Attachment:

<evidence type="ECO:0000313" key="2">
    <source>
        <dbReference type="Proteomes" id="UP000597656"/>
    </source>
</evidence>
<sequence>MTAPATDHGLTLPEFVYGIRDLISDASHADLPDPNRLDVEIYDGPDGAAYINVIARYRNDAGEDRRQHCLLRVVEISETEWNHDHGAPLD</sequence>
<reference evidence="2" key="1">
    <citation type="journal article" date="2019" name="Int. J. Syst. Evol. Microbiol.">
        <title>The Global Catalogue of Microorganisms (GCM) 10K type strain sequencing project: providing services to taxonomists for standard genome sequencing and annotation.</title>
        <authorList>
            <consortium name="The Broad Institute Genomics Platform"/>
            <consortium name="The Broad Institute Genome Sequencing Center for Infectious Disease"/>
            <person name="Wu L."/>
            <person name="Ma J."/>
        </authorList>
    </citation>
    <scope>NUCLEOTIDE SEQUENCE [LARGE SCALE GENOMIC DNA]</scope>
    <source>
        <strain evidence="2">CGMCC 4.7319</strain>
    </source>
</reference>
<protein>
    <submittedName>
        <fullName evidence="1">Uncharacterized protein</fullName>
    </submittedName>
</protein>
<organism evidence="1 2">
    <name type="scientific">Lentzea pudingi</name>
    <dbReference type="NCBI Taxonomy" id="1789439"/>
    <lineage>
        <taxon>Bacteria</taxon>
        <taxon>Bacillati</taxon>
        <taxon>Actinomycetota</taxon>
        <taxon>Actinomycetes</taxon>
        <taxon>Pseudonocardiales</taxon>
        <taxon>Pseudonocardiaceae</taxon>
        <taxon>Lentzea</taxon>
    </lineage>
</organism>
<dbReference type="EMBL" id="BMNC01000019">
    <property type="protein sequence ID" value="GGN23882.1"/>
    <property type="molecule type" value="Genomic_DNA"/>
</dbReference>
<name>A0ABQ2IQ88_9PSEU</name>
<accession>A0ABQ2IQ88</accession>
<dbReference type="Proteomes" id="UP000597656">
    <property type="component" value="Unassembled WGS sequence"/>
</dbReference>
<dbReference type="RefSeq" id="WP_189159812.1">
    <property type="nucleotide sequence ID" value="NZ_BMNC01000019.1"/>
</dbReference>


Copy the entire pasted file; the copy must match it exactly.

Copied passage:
<evidence type="ECO:0000313" key="2">
    <source>
        <dbReference type="Proteomes" id="UP000597656"/>
    </source>
</evidence>
<sequence>MTAPATDHGLTLPEFVYGIRDLISDASHADLPDPNRLDVEIYDGPDGAAYINVIARYRNDAGEDRRQHCLLRVVEISETEWNHDHGAPLD</sequence>
<reference evidence="2" key="1">
    <citation type="journal article" date="2019" name="Int. J. Syst. Evol. Microbiol.">
        <title>The Global Catalogue of Microorganisms (GCM) 10K type strain sequencing project: providing services to taxonomists for standard genome sequencing and annotation.</title>
        <authorList>
            <consortium name="The Broad Institute Genomics Platform"/>
            <consortium name="The Broad Institute Genome Sequencing Center for Infectious Disease"/>
            <person name="Wu L."/>
            <person name="Ma J."/>
        </authorList>
    </citation>
    <scope>NUCLEOTIDE SEQUENCE [LARGE SCALE GENOMIC DNA]</scope>
    <source>
        <strain evidence="2">CGMCC 4.7319</strain>
    </source>
</reference>
<protein>
    <submittedName>
        <fullName evidence="1">Uncharacterized protein</fullName>
    </submittedName>
</protein>
<organism evidence="1 2">
    <name type="scientific">Lentzea pudingi</name>
    <dbReference type="NCBI Taxonomy" id="1789439"/>
    <lineage>
        <taxon>Bacteria</taxon>
        <taxon>Bacillati</taxon>
        <taxon>Actinomycetota</taxon>
        <taxon>Actinomycetes</taxon>
        <taxon>Pseudonocardiales</taxon>
        <taxon>Pseudonocardiaceae</taxon>
        <taxon>Lentzea</taxon>
    </lineage>
</organism>
<dbReference type="EMBL" id="BMNC01000019">
    <property type="protein sequence ID" value="GGN23882.1"/>
    <property type="molecule type" value="Genomic_DNA"/>
</dbReference>
<name>A0ABQ2IQ88_9PSEU</name>
<accession>A0ABQ2IQ88</accession>
<dbReference type="Proteomes" id="UP000597656">
    <property type="component" value="Unassembled WGS sequence"/>
</dbReference>
<dbReference type="RefSeq" id="WP_189159812.1">
    <property type="nucleotide sequence ID" value="NZ_BMNC01000019.1"/>
</dbReference>